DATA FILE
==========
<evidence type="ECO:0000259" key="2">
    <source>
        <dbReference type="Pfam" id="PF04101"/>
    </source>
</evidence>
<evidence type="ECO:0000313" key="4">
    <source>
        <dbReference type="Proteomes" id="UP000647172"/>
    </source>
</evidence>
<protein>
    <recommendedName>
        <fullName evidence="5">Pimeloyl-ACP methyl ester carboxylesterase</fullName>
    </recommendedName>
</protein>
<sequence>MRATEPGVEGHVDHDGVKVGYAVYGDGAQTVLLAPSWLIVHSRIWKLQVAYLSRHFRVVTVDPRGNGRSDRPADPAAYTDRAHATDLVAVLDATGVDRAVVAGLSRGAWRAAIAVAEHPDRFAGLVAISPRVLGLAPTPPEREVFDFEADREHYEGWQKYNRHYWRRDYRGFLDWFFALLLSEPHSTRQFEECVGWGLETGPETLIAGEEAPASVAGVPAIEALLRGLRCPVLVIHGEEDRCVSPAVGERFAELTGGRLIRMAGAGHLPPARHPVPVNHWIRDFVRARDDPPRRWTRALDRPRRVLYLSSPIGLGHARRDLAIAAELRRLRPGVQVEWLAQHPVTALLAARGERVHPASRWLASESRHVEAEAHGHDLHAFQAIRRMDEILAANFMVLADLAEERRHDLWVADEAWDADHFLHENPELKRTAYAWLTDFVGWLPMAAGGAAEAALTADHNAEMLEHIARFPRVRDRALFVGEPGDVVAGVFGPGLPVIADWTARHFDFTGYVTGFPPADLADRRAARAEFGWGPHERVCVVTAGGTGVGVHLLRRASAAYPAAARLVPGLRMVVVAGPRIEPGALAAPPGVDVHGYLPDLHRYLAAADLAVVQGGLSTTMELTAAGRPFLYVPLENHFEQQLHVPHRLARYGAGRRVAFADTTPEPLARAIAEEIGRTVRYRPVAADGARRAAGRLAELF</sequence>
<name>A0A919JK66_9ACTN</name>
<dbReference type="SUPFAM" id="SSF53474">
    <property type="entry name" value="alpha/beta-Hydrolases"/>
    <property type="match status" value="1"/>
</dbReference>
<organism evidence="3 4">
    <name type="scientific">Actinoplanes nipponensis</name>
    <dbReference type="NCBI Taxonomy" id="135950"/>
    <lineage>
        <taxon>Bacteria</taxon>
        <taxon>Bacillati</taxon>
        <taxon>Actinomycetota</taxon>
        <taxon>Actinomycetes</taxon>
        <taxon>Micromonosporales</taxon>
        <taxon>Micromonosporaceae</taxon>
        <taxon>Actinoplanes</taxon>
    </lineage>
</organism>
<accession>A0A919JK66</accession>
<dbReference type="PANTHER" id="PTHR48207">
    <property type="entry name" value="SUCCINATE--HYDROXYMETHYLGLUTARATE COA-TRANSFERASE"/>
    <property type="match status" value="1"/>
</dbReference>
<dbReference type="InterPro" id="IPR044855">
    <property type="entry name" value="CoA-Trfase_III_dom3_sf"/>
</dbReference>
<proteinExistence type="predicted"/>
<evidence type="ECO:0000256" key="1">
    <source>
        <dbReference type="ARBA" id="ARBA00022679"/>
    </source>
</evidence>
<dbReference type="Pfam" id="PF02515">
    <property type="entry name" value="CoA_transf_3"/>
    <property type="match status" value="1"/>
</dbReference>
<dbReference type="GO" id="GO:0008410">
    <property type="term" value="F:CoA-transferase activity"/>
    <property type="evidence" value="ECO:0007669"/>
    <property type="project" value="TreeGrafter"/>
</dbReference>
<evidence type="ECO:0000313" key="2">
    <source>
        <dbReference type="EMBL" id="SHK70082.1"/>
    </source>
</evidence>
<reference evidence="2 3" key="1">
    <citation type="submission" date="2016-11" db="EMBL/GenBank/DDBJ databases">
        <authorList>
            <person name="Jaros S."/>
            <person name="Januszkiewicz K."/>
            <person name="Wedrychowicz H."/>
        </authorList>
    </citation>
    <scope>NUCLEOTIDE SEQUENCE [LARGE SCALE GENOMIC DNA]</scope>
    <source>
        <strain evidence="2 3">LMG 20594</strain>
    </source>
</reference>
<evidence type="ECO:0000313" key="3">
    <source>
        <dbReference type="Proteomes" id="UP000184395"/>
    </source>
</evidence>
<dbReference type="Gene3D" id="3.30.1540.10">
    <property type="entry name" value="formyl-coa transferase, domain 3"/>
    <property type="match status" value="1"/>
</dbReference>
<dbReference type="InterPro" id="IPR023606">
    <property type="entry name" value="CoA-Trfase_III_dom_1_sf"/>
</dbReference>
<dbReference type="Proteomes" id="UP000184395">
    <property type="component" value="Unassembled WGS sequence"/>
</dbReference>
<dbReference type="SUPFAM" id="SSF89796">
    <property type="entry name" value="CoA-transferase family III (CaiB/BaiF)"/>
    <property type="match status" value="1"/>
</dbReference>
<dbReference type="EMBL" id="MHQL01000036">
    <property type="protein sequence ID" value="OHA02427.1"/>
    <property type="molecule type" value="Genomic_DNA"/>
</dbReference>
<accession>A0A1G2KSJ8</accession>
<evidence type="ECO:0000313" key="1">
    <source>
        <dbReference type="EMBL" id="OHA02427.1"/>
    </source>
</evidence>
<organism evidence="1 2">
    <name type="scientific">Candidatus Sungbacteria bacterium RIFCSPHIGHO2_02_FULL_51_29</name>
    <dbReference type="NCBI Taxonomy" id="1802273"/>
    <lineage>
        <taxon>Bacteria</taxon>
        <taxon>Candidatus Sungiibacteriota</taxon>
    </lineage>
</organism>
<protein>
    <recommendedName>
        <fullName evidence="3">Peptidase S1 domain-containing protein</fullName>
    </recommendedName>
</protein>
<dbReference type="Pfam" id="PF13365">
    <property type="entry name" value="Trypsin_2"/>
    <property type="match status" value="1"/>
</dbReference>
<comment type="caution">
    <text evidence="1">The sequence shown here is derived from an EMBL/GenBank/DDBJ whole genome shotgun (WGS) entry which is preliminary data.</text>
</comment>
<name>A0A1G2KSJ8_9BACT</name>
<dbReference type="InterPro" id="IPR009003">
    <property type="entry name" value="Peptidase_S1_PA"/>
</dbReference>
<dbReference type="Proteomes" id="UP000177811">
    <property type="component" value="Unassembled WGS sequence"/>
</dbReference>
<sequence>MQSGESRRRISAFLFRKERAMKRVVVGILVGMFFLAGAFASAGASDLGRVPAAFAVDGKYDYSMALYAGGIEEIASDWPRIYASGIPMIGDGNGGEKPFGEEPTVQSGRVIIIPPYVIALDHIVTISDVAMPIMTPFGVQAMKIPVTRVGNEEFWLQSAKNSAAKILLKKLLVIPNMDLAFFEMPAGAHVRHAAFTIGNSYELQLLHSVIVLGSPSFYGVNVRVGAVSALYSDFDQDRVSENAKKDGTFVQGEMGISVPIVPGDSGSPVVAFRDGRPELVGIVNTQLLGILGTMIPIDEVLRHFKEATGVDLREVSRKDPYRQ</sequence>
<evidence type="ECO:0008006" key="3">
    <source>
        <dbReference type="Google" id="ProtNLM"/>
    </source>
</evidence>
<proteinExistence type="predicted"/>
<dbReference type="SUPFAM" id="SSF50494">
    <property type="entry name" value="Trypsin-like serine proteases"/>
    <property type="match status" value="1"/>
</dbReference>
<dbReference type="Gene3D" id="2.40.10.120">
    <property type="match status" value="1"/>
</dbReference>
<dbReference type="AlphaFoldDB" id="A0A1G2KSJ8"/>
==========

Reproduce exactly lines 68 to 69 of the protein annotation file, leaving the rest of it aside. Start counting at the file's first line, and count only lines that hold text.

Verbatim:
            <person name="Wedrychowicz H."/>
        </authorList>